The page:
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EU Parliament says other countries spy, but not as much as the UK or US

Jennifer Baker | Oct. 28, 2013
The European Parliament’s research department has found that four out of five member states surveyed carry out wide-scale telecommunications surveillance.

The European Parliament's research department has found that four out of five member states surveyed carry out wide-scale telecommunications surveillance.

In a report released on Friday the department revealed that the U.K., France, Germany and Sweden all engaged in bulk collection of data. The Netherlands, which was also examined, has not done so, so far, but is engaged in setting up an agency for that purpose.

The report notes that although surveillance has been carried out for decades, there is no room for complacency because the amount of data currently available is so large. It says the current surveillance programs "go largely beyond what was called before targeted surveillance or a non-centralised and heterogeneous assemblage of forms of surveillance."

The U.K. leads the European surveillance field and is the only country to come close to the scale of the U.S. National Security Agency (NSA), the report says.

In the U.K., the Government Communication Headquarters (GCHQ) receives approximately £1 billion (US$1.6 billion) annually and has a staff of 6,000.

"It appears unlikely that the programmes of EU member states such as Sweden, France and Germany come close to the sheer magnitude of the operations launched by GCHQ and the NSA," says the report.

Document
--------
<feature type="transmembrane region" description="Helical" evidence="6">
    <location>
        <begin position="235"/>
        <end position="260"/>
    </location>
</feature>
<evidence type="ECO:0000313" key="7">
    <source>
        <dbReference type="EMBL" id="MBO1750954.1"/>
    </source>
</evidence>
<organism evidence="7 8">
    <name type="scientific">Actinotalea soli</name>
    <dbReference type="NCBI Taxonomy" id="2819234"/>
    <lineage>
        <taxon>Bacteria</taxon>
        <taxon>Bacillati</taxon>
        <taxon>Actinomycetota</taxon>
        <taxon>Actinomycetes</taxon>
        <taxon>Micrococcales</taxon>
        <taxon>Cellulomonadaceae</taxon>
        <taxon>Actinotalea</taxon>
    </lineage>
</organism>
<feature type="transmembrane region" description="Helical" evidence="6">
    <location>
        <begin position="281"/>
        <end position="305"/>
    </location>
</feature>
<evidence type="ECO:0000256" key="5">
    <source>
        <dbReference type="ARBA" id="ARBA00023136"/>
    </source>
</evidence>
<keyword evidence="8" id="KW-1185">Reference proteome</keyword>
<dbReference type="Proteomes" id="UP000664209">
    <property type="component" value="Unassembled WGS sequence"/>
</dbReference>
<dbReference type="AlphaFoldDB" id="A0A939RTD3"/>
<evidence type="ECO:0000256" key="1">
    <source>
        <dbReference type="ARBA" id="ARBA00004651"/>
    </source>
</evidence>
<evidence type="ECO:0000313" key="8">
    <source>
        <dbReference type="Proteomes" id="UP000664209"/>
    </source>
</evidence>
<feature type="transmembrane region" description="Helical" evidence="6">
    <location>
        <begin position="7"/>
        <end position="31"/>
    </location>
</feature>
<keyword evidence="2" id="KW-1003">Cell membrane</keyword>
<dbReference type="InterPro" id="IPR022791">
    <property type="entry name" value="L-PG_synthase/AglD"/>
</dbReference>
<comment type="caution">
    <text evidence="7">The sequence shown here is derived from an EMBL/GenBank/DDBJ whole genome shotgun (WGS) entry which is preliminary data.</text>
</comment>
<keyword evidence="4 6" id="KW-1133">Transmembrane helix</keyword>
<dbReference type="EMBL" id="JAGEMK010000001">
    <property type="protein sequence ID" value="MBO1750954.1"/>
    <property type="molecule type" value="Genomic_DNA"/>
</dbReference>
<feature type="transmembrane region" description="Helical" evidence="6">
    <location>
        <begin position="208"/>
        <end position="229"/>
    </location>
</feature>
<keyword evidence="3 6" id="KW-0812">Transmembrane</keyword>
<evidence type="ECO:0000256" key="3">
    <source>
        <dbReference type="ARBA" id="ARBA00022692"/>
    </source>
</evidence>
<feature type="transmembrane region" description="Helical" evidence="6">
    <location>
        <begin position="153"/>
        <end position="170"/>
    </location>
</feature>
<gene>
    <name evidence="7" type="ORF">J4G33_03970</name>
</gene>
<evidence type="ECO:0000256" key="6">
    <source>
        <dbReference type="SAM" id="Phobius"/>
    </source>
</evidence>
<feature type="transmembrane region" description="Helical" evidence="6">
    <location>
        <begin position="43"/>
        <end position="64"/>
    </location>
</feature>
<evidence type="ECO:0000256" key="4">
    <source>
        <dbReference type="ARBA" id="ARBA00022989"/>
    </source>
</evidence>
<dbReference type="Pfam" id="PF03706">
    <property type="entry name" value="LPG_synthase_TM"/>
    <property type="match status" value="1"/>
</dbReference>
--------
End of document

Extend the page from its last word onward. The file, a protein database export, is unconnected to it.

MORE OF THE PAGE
Reports allege that GCHQ has placed data interceptors on approximately 200 U.K. fiber-optic cables that transmit Internet data and that by 2012 the agency was able to process data from at least 46 fiber-optic cables at any one time. This gives the agency the possibility to intercept more than 21 petabytes of data a day. This is estimated to have contributed to a 7,000 percent increase in the amount of personal data available to GCHQ from Internet and mobile traffic in the past five years.

In order to deal with this vast amount of data, GCHQ uses a system of so-called "Massive Volume Reduction," removing 30 percent of less intelligence-relevant data such as peer-to-peer downloads. The remaining data is combed using some of up to 40,000 "selectors" such as keywords, email addresses or phone numbers of targeted individuals by about 300 GCHQ and 250 NSA staff working together.

Content such as recordings of phone calls, content of email messages and entries on Facebook is kept for up to three days while metacontent such as time, date, creator and location of content is stored for up to 30 days.

In France, the DGSE (Direction générale de la sécurité extérieure) is responsible for surveillance. In 2010, Bernard Barbier, a technical director at the DGSE, said that France ranked fifth in the world in metadata collection after the U.S., the U.K., Israel and China, and runs the second most important intelligence data collection and processing center in Europe after the U.K.


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